Protecting vulnerable British wildlife

Badger Trust logo 
Who are they?

Where are they?
East Grinstead, working nationally.

What do they do?
Promote the conservation and welfare of badgers.

How big are they?
Turnover of £100-150k p.a.

What did they receive?
MS Windows Server 2003 & Small Business Server, Terminal Services User Client Access Licenses and copies of Office Professional Plus.

The outcome?
A new small office setup for the charity.

An iconic resident of the British countryside, the badger is a protected species under law, with a multitude of groups across the country working for the benefit of these much-loved animals.

Badgers: Photographer Hugh Clark

Photographer: Hugh Clark 

Nevertheless, the creature faces threats on all sides, from individual snaring or baiting, through to the destruction of setts by development, road traffic and the pressure from some parties to cull due to a claimed link with bovine TB.

“Badgers are an easy target – they can’t speak up for themselves,” says Jeff Hayden, explaining the role of the Badger Trust in bringing these various local groups together under one umbrella. “The regional groups tend to be county or half-county based – they might have a membership of as few as 11 to as many as 250 people – but most of those will be supporters rather than activists. We act as a central organisation for them”

“A local group does valuable hands-on work, but they could not contemplate changing the law. But we have,” he adds proudly.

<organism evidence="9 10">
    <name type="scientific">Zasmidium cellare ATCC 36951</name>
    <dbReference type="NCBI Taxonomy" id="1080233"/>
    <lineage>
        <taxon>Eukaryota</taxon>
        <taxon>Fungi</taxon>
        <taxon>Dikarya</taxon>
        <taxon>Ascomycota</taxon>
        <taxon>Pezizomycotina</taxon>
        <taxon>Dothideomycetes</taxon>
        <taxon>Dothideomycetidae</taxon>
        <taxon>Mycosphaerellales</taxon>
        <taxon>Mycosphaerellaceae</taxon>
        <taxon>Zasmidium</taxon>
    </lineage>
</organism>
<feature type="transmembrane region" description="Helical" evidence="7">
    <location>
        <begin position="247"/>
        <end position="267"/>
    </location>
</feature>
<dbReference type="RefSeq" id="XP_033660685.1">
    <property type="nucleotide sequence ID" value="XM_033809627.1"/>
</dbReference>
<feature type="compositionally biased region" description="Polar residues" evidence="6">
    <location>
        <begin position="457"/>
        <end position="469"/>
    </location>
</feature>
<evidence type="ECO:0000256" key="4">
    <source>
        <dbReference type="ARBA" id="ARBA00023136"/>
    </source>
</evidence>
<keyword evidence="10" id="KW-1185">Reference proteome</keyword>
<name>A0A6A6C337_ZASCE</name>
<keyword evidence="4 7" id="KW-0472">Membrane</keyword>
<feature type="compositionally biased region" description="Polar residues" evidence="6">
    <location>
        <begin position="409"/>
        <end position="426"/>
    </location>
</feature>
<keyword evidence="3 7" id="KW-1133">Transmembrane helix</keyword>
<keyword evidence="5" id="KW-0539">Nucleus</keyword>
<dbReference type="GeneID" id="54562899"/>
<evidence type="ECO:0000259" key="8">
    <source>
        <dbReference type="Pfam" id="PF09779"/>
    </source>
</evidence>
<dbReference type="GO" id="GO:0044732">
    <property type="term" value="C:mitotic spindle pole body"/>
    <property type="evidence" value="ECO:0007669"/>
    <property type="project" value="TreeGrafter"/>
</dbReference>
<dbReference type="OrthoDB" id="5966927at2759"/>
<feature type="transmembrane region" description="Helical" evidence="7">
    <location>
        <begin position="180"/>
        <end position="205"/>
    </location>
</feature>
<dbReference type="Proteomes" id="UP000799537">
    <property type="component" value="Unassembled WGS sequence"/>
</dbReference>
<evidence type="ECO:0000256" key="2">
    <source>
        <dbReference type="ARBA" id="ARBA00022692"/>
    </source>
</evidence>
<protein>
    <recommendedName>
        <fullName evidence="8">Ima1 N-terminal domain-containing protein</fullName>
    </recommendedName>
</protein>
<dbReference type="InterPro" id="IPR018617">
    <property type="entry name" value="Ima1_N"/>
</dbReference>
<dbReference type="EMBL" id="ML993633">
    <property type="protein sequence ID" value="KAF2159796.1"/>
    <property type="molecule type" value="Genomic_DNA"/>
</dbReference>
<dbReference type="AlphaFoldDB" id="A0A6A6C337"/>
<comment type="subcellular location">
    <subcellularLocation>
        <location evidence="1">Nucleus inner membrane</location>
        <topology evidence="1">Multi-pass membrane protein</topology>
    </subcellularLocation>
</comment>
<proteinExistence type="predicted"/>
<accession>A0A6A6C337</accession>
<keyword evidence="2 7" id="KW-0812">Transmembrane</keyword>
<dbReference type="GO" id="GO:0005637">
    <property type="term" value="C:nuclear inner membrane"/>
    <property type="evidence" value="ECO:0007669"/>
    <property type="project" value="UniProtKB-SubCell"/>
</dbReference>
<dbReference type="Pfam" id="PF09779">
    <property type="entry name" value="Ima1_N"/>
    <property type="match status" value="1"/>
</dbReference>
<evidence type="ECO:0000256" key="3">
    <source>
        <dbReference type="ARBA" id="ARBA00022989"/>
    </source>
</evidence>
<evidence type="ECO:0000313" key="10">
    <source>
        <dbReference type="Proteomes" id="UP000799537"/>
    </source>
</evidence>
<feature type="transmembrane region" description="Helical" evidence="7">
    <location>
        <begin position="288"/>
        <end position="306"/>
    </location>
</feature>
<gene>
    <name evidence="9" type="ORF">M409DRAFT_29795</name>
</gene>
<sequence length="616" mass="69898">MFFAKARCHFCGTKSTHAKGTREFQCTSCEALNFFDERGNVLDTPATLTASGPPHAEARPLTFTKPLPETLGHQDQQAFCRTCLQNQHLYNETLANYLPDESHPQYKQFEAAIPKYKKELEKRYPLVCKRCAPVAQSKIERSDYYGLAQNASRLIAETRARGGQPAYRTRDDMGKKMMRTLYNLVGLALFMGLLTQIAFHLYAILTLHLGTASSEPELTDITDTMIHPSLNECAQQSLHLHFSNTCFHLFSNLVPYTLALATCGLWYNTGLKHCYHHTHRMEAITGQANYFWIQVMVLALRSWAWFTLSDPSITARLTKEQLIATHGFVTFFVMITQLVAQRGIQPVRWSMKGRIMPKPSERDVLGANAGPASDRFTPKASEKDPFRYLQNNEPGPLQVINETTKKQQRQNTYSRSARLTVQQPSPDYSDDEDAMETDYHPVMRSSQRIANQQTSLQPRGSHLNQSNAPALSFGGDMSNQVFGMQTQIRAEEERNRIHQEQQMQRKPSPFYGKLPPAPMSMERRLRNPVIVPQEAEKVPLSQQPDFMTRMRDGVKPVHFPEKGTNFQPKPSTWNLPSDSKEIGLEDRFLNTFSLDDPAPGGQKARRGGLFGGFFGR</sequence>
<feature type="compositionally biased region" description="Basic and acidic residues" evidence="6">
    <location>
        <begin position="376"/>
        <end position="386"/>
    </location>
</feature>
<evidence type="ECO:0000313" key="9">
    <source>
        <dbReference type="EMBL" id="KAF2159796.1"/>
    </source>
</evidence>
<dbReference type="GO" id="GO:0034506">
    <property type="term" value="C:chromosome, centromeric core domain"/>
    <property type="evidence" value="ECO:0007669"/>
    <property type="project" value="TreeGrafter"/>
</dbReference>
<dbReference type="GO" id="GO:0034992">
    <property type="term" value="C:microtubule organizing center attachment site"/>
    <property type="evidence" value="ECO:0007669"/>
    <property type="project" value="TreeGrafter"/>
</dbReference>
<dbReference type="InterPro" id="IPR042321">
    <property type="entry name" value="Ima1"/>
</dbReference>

This encapsulates why the Trust was formed back in the 1980’s – to take on the national tasks that were just not possible for the local badger groups. With an extensive website full of resources for enthusiasts and the general public, the Trust is certainly on top of its game IT-wise. And partly thanks to Microsoft donations via the CTX programme, major infrastructure changes have been possible to benefit the efficient running of the charity.

“We’ve been able to relocate our offices from London to Sussex,” reports Jeff, “with people being able to log in remotely in order to work. In fact, we’ve even situated our server elsewhere – in Southampton – where there’s more space available for it.”

New copies of Office are installed on the Trust’s PC’s, aiding the production of complex documents from lobbying materials to factsheets and the charity’s own magazine, Badger News. Meanwhile, an extensive database manages contacts – not just supporters and subscribers but a wealth of other relevant organisations from other animal welfare charities and groups to the Police and MP’s.

The CTX programme is designed not just to supply top-class software to deserving organisations, but to make the acquisition process as simple as possible too. The Badger Trust now has an excellent small office setup courtesy of Microsoft, which was quick and easy to obtain. “It was very straightforward,” confirms Jeff.



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